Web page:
Fact Check: Germany Is NOT 'Replacing' Its Native Population With Muslim Africans And Arabs


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Fact Check: Germany Is NOT 'Replacing' Its Native Population With Muslim Africans And Arabs Small Minority

Is Germany "replacing" its native citizenry with Islamic immigrants from the Middle East and Africa? No, that's not true: Official statistics show that a small minority of Germany's population is composed of people from African, Asian or Islamic countries. The majority of registered immigrants hail from other European Union member states or European countries where Islam is not the dominant religion.

The claim appeared in a video (archived here) on TikTok on November 7, 2023, under the title (translated from Hungarian to English by Lead Stories staff) "The truth about Germany." The presenter is Janka Sebestyén, a partner of Megafon Center, which produces social media content in support of Hungary's governing Fidesz party. Sebestyén showed a pop-out video of a man she identifies as a Hungarian emigrant living in Germany, who says (as translated):

I've been living abroad for 10 years, and, well, when I left, [Germany] really was not what it is now ... There are tons of Muslims, Arabs, Africans and all kinds of immigrants there ... What's there, I tell you, is a society that has lost itself. German society is finished, period. And we, the Hungarians, must not allow this to happen.

Sebestyén comments (as translated):

Population replacement? Well, it's not a question anymore, it's the German reality ... I, for sure, do not want to hear some day that Hungary and the Hungarians are lost.

This is what the post looked like on TikTok at the time of writing:

TikTok screenshot

(Source: TikTok screenshot taken on Wed Nov 29 12:36:36 2023 UTC)

The German government took in more than 2 million foreigners, about a third of whom came from Muslim-majority countries, during the refugee crisis of 2015. Even so, data from Germany's Federal Statistical Office casts doubt on the claim that a "population replacement" is underway.

At the end of 2022, some 13.4 million foreigners resided legally in Germany, representing about 16 percent of the total population, the statistics show. Only 5.1 million immigrants, or 6 percent of the total population, were citizens of Asian and African countries (including Turkey, which the Statistical Office classifies as an "EU candidate country.") If we add in the Statistical Office's 2020 figures on immigrants from Kosovo, Bosnia-Herzegovina and Albania -- European countries with Muslim majorities -- the number rises to 5.6 million, or 7 percent of the total population.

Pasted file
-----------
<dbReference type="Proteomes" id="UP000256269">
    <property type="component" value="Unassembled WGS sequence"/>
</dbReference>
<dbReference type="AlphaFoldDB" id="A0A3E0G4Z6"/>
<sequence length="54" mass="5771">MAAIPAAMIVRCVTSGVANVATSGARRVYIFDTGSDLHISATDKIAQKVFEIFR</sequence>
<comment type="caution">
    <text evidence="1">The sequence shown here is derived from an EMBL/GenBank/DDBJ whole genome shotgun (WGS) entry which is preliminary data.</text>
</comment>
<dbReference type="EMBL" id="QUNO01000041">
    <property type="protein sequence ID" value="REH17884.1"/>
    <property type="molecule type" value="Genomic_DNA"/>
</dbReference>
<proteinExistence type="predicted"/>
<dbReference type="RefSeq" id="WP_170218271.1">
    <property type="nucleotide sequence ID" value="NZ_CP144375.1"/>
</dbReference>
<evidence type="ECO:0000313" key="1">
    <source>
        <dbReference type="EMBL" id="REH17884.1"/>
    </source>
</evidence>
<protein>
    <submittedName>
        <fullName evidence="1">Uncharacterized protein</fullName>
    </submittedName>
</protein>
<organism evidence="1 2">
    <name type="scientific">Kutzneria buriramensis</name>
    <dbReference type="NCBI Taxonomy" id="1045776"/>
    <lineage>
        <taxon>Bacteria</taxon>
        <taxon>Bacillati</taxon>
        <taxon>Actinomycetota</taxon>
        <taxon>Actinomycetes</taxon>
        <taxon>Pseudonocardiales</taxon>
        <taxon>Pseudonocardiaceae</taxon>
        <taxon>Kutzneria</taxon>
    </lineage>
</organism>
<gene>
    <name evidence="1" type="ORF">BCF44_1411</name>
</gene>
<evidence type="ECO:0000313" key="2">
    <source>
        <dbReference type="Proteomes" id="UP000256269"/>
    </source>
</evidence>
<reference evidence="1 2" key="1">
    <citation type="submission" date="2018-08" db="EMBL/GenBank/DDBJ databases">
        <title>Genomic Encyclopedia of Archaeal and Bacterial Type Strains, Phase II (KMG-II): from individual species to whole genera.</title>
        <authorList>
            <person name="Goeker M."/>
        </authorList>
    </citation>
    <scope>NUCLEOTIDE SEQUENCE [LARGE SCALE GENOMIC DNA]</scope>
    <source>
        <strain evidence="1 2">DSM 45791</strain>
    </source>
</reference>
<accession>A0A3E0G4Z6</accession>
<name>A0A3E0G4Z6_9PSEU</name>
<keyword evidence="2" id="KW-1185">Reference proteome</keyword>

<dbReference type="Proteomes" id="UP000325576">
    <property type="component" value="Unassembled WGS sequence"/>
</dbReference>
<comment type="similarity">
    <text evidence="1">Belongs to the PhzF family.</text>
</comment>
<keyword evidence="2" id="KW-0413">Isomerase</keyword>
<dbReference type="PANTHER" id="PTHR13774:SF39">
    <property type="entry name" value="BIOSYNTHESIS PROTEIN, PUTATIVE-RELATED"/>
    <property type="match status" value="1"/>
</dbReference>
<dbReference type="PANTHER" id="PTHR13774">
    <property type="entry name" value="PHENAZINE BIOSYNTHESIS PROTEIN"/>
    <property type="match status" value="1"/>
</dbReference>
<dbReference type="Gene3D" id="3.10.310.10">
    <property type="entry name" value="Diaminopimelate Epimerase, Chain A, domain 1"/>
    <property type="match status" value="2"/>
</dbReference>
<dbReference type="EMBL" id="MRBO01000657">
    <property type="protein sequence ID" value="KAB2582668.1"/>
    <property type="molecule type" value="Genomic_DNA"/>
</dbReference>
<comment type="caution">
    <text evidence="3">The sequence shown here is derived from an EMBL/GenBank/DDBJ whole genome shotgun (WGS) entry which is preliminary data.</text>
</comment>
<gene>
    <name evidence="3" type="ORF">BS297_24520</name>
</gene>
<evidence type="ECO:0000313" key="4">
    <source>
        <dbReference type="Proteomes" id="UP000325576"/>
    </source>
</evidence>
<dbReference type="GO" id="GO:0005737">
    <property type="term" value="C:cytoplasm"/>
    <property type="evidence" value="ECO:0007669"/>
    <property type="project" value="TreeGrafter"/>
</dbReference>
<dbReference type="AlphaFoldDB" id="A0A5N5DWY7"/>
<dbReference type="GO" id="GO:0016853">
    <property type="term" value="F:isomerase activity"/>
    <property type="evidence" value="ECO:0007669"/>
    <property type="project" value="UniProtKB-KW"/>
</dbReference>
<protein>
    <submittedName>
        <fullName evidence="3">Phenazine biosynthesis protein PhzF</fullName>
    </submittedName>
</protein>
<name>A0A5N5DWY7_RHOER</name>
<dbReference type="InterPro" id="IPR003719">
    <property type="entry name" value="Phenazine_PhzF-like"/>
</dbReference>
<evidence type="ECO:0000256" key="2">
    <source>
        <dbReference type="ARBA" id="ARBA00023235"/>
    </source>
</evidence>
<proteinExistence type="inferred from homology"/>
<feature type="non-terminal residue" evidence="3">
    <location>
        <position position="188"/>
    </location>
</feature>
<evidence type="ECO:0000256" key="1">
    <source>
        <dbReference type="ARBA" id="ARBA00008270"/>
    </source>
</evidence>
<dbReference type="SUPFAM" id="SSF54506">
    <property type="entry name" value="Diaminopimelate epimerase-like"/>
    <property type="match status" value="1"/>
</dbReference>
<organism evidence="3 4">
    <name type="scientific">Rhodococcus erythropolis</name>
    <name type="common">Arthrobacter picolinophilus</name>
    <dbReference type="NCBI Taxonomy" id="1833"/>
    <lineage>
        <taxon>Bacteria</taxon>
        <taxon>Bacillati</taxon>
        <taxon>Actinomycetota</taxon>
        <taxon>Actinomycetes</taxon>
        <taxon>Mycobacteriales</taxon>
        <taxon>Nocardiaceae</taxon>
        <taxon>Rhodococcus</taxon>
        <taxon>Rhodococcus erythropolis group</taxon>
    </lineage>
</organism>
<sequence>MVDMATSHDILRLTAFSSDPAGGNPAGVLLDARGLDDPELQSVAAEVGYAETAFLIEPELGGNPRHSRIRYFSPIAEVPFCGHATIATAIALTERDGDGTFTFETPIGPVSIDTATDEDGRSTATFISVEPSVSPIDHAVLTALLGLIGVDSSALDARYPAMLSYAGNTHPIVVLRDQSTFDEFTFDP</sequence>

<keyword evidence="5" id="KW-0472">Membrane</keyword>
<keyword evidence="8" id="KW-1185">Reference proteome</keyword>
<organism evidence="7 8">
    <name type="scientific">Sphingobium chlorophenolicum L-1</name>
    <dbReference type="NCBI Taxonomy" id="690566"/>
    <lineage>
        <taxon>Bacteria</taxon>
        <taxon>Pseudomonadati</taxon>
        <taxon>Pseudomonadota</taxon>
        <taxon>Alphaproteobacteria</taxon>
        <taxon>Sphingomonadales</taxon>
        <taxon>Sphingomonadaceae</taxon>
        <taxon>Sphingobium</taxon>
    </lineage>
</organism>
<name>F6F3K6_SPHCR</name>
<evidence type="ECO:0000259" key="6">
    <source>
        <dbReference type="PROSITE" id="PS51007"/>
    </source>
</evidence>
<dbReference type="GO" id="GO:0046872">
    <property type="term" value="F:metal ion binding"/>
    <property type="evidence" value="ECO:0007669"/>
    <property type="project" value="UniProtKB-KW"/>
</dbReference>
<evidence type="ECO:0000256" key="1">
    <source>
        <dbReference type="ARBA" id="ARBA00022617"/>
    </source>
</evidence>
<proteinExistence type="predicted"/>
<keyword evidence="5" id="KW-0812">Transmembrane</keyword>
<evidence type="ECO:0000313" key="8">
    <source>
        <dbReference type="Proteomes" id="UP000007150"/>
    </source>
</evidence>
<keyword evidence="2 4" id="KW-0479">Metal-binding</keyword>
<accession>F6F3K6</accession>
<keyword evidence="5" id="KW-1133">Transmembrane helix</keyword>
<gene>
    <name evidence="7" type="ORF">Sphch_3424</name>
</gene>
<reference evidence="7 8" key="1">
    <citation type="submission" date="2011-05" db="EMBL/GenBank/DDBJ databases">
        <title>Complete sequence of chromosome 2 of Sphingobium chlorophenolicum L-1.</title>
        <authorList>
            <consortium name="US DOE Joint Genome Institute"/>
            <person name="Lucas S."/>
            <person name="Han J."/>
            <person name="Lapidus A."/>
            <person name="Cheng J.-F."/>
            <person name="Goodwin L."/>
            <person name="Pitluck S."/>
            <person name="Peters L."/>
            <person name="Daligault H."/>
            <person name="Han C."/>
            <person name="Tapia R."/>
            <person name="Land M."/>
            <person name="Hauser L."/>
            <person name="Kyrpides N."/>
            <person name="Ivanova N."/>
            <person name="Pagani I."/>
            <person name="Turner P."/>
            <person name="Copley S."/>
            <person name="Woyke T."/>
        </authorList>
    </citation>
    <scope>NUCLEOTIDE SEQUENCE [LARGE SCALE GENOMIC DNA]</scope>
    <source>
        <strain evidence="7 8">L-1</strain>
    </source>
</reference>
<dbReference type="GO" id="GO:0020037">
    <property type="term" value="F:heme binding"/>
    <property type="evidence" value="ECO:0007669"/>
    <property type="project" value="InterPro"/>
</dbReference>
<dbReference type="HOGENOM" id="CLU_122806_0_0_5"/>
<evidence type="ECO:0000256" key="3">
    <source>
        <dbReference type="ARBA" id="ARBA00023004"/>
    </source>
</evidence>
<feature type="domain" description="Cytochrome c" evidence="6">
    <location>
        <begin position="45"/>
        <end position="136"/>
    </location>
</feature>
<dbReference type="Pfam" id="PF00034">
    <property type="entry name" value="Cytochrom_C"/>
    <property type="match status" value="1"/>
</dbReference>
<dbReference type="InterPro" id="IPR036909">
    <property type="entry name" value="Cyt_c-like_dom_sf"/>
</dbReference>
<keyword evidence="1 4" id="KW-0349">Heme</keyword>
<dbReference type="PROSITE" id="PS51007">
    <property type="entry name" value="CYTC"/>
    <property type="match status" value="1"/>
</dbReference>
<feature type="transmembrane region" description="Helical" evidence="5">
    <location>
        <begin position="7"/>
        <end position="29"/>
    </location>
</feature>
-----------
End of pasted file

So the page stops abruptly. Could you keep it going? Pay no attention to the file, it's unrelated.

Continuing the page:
To be sure, not all migrants from Asia, Africa and European countries with Muslim majorities practice Islam, and not all German Muslims are immigrants. A 2023 report by Germany's Federal Ministry of the Interior and Community put the number of Muslims at 5.5 million, "the majority of whom are German nationals."

In other words, more than 90 percent of German residents in 2023 were not from Africa and Asia and were not Muslims.

The majority of foreigners living in Germany -- 6.9 million -- are either citizens of other EU member states, who have the legal right to live there, or nationals of non-EU countries in Europe that do not have Muslim majorities, according to the Statistical Office's 2022 data. Ukrainians, who are allowed to reside in the EU under a temporary protection order implemented after Russia's invasion, accounted for 1.1 million of them.

Since the 2015 refugee crisis, Hungary's government has been "whipping up negative and hostile sentiment against asylum seekers and migrants" through public relations campaigns that portray migrants as "dangerous to Europe's future," according to Human Rights Watch. At the time of writing, the government's 2023 "National Consultation" survey accused the EU of trying to establish "migrant ghettos" in Hungary.

This video on TikTok is an iteration of the Great Replacement conspiracy theory, which argues that global elites are replacing ethnic Europeans with non-white migrants, according to the National Immigration Forum (NIF), a U.S. advocacy group. White supremacists have cited this theory as justification for terrorist acts against ethnic and religious minorities, the NIF says.

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